Baby Meets World: Suck, Smile, Touch, Toddle: A Journey Through Infancy

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St. Martin's Press, Apr 2, 2013 - Family & Relationships - 368 pages
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A dynamic new story about how babies make their way in the world—and how grown-ups have tried to make sense of these tiny inscrutable beings.

As a new parent, Nicholas Day had some basic but confounding questions: Why does my son find the straitjacket of his swaddling blanket comforting and not terrifying? How can he never meet a developmental norm and still be OK? And when will he stop sucking my finger? So he went digging for answers. They were not what he expected.

Drawing on a wealth of perspectives—scientific, historical, cross-cultural, personal—Baby Meets World is organized around the mundane activities that dominate the life of an infant: sucking, smiling, touching, toddling. From these everyday activities, Day weaves together an account that is anything but ordinary: a fresh, surprising story, both weird and wondrous, about our first experience of the world.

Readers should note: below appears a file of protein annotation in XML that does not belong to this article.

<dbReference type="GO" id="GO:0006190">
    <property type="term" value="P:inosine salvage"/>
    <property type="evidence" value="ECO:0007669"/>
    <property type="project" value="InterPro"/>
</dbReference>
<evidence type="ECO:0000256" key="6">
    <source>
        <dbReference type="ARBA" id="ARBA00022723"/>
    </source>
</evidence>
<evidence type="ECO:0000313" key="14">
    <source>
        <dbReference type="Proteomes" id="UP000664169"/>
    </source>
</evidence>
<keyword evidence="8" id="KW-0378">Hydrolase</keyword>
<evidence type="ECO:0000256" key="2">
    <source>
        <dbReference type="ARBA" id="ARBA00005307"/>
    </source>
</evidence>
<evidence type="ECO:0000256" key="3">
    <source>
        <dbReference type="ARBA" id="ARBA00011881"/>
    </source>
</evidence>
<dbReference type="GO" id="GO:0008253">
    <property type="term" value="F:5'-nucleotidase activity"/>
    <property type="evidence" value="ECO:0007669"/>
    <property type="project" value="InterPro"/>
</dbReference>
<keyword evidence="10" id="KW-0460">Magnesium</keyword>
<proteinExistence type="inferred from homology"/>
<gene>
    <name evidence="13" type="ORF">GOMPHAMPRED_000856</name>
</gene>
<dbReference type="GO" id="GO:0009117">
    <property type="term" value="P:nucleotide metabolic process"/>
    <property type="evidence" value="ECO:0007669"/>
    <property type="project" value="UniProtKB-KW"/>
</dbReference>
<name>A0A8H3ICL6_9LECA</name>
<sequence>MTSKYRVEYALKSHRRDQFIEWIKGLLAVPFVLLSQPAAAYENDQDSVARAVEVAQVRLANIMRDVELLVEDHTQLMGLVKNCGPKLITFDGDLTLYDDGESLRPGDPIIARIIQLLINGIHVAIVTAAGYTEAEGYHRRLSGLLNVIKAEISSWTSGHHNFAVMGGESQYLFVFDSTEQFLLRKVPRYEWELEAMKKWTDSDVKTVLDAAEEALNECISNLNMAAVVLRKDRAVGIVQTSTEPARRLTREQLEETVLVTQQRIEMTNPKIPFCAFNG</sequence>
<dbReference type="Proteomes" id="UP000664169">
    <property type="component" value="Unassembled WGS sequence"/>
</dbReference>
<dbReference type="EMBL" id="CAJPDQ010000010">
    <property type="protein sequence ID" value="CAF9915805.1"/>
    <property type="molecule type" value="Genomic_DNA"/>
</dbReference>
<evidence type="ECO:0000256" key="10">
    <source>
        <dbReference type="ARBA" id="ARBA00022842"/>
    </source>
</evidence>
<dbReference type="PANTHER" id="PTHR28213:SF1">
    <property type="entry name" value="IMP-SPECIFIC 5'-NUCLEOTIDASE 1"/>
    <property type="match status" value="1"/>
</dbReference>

Part hidden history of parenthood, part secret lives of babies, Baby Meets World steps back from the moment-to-moment chaos of babydom. It allows readers to see infancy anew in all its strangeness and splendor.


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This was a great book, particularly if you are a new or soon-to-be parent. Covering and drawing upon history, anthropology, personal experience and scientific research, Day does a great job of illustrating just how robust babies are, and by corollary, just how excessive are the modern preoccupations about childrearing and perfectionism. Given a modicum of love and sufficient food, it's just about impossible to dramatically screw up a baby, which should be reassuring to basically everyone with an infant. 


Goat Milk and Beer
Origins of Happiness
A Brief History of How We Have and Have Not Held Our Children
A Blessed Break from Emotion and a Sudden Detour into Physiology
In Which Touch Gets Perhaps a Little Too Much Power
Finding the New World
Where Movement Comes From
Just Your Normal MilestoneMeeting SpearThrowing Infant
Coda or A Bedtime Story

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About the author (2013)

NICHOLAS DAY has been a wine salesman, a wedding cake baker, a fairground maintenance man, and a stay-at-home father. He writes about the care of children for Slate and the feeding of them for Food52. His writing has also appeared in Salon, Washington Post, Chicago Tribune, Chicago Reader, and Time Out Chicago, among other publications. He lives in Chicago with his family.

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